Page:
- The Washington Times - Thursday, March 30, 2000

The chances Republicans will hold on to the House this year have slightly improved since January, setting up the possibility that the GOP could control Congress and the White House in 2001.

While the 55-seat Senate Republican majority could rise or fall a little, it is highly unlikely the Democrats will take control. It is likely the GOP will pick up Democratic-held seats in Nevada, Virginia, Nebraska and perhaps in New York, but GOP Senate seats appear to be vulnerable in Florida, Minnesota, Michigan and Delaware.

At worst, the GOP could lose a couple of seats. At best, they could pick up three or four, cementing their hold on the Senate for the rest of this decade.

The toughest battleground is the House, where the GOP's slender majority is hanging by a cobweb and the Democrats are waging an all-out, well-financed war to regain control. And at the beginning of this year, it seemed Minority Leader Dick Gephardt would be the next Speaker. But the Republicans are making a surprising comeback under the steady hand of Speaker Dennis Hastert and the tactical leadership skills of Rep. Tom Davis, Virginia Republican, the GOP's wily congressional campaign chairman.

Slowly but surely, House Republicans have been inching up in the generic polls as they push for tax cuts, vote to end the Social Security earnings penalty, and work to thwart Bill Clinton's big spending proposals.

In the meantime, the Democrats have had trouble with candidate recruitment in key districts and the number of seats the Democrats need to retake the House has gone up slightly, making their takeover bid more difficult.

Earlier this year, the Democrats had to pick up five seats to win control. Most analysts believed their prospects of doing so were better than even.

Now "the odds don't look quite as good" for the Democrats, says veteran elections analyst Charlie Cook. "Indeed, at this juncture, Republicans seem to have a very slight advantage."

Mr. Cook's latest analysis of the 435 House races for the National Journal "suggests that the outcome in November will probably range between a Republican gain of three seats to a Democratic gain of five, one seat short of a majority."

Democratic elections analyst Mark Gersh is also pessimistic about his party's chances this fall. "Unless there is a pickup of two or more seats in California, then Republicans will probably hold onto the House," he said.

Respected elections analyst Michael Barone also sees the trend moving in the GOP's direction. The reason: In nine generic polls taken so far, the Republicans remain virtually tied with the Democrats. That's a bullish sign for the GOP, since past surveys have routinely underestimated their vote.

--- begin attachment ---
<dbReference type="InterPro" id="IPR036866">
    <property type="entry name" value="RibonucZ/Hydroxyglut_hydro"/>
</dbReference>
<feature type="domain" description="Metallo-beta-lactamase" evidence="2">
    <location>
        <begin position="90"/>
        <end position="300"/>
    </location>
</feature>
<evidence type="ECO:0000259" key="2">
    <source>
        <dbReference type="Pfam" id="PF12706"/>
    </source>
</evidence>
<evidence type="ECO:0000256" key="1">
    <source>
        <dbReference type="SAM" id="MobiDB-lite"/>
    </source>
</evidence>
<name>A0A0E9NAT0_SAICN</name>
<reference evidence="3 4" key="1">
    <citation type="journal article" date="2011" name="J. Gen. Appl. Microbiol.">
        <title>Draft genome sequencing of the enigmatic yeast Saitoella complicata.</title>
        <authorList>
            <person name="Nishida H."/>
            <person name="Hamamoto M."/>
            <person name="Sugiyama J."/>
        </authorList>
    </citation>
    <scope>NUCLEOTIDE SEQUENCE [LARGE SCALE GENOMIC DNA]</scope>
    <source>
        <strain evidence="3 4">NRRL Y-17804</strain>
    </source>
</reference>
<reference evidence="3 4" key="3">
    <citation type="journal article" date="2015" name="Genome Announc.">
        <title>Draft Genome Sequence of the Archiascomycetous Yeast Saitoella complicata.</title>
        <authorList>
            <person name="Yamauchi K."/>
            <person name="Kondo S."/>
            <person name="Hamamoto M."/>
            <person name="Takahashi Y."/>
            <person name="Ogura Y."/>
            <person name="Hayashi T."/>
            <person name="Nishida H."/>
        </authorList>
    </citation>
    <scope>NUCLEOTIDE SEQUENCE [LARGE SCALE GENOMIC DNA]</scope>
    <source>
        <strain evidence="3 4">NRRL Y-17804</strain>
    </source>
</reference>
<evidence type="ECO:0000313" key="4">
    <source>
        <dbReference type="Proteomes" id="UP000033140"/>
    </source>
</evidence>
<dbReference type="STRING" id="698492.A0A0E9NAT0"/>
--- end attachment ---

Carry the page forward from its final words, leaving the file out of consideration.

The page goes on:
"Republicans show more strength in these 'generic ballot' polls than at any time since the 1995-1996 budget showdown; if that continues, and if the generic numbers continue to underpredict Republican performance, Republicans stand to gain seats this cycle," Mr. Barone writes in U.S.News & World Report.

Several things have happened to bolster the GOP's position at this point in the 2000 elections.

First, Rep. Virgil Goode of Virginia, a conservative, announced in January that he was leaving the Democrats to become an independent and would join the GOP caucus. That meant that the five seats Democrats needed to win the House had jumped to six.

Second, Rep. Owen Pickett of Virginia, a veteran conservative Democrat, decided to retire, turning a safe Democratic seat into a likely GOP pickup, making the Democrats' climb even steeper.

Third, two strong Democrats bowed out of key races that their party had targeted in Louisiana and Florida, dooming hopes of picking up those seats.

Another big factor working against the Democrats this year is that there are relatively few open seats at stake and even fewer incumbents whose seats are in any danger.

This month's bipartisan Battleground poll showed the GOP moving within one point of the Democrats in a generic ballot test. A CNN/Gallup/USA Today poll showed the GOP leading the Democrats 48 percent to 43 percent.

Mr. Davis remains cautiously optimistic in his public remarks. "We've got a 6-point lead midway in the third quarter, but we have to hold it. We've got a long way to go," he told me.

But behind closed doors, Mr. Davis tells House Republicans that their biggest enemy is overconfidence, and that they had better run hard and run scared or they can kiss their majority goodbye. The Democrats "are measuring the drapes in your office," he tells them.

Mr. Davis has long maintained that a strong Republican presidential nominee would make a crucial difference in November. But with George W. Bush and Al Gore running nearly neck and neck right now, talk of any coattail effect has been abandoned.

"Bush may very well have coattails, but we're telling our members 'don't count on it; run your own races,' " Mr. Davis said.

The closeness of the House battle also raises the prospect of both parties demanding recounts in key, close races and looking for defectors to switch parties. "It may come down to that," says one House GOP official. "We may not know who controls the House for several days after the vote."

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